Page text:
As I packed my bags to return to England, I looked at the spices that I sympathetically paid far too much for and the delicate perfume glass bottles I bargained down until I got a good price. I remembered the man in Aswan who chased me away and told me that I am not welcome with my camera and the street graffiti promising 74 virgins to martyrs who’d die for the Islamist Cause. I thought about the military convoy that escorted us through the Sahara and the grotesque and imposing temples at Abu Simbel; the presence of armed guards and soldiers everywhere and how the entire country came to a standstill during a fuel shortage. And my heart broke for Malikah — Adam’s three-year-old niece who I met at his house.
Adam boasted that Malikah (meaning “queen”) was the clever one in the family. “She will go far”, he said. But with a culture of keeping women at home and on the floor, the fact that Egyptian children only get a third of the schooling they need, I regrettably have serious doubts about beautiful Malikah reaching her full potential. I wanted to ask Adam for their address, to send Malikah books and clothes and money… a bit of charity to buy away my Western guilt.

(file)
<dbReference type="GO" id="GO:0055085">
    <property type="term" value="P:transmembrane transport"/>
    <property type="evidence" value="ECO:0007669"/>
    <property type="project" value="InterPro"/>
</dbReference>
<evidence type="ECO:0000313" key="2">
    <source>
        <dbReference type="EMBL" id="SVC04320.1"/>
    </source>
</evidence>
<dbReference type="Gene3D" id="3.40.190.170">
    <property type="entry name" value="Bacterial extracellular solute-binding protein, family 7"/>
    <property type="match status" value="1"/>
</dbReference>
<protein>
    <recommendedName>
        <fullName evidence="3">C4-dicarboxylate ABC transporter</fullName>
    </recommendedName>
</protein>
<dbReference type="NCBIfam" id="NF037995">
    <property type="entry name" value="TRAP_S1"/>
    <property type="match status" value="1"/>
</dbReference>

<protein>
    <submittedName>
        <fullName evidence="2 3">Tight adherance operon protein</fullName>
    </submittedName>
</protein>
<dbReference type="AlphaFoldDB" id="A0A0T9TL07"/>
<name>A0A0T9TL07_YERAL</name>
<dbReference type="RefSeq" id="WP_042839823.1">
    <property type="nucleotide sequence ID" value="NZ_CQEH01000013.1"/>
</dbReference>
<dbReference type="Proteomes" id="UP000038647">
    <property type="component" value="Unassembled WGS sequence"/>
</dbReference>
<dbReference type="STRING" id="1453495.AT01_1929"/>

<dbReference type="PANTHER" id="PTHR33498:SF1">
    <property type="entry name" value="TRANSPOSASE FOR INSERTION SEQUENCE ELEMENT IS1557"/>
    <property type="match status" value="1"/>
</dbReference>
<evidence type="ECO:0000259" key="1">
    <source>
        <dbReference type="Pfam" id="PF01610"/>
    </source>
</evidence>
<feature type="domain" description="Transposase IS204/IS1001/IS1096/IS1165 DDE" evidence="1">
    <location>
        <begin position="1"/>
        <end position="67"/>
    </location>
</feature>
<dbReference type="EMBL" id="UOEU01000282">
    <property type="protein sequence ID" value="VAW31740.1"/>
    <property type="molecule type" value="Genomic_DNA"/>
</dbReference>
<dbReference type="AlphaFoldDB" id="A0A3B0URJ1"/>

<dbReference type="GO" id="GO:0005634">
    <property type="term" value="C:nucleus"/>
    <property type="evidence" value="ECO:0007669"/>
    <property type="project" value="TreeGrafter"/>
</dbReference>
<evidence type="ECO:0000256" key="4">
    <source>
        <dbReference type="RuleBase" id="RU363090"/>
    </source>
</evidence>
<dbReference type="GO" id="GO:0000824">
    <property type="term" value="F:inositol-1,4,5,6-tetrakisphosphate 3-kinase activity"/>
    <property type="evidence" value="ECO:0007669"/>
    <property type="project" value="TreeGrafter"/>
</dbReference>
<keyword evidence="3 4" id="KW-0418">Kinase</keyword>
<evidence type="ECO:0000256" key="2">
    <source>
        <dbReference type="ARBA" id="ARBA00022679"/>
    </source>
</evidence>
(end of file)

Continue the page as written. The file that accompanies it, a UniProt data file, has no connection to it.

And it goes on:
Would my donations and gifts reach her? Or would it be sold off and confiscated to satisfy the needs of brothers, uncles and fathers? Do I give and turn a blind eye? Or do I pretend to be ignorant and do nothing? Is it really charity if I want to decide how my contribution must be used?
I left Egypt with many questions. Sadly, my fondest memories of the land of Pharaohs and Sphinxes are also the ones that still leave me aching. I don’t claim to understand the complexity of the problems and challenges the Egyptians are facing. Their lives are changing at a tremendous rate and in the aftermath of the revolution, it’s a wild and lawless place. The collapse of its economy is in my view the most dangerous, more so than religious division and political rifts. The most important test for those in power is to get Egyptians back to work, to enable them to earn enough and secure their daily bread and livelihood.
Egypt is like an old man. One who can teach us many things, but one that is also set in his ways. Liberation can happen overnight, but effective and lasting change will take time. As long as they teach their children to continue to beg, borrow and steal, the freedoms they fought for will stay far beyond their grasp. I cannot help but to think that if they invest all their time and effort in educating their young, they might see the dawn of a new Egypt sooner than they think. Perhaps some of their former splendour might even return.
My comments may be rudimentary but are by no means unsympathetic. This much I’ve learned during my trip: Past glory is no insurance for future victory.
Images – Property of Little Red Shoes,.
Text: FR Lubbe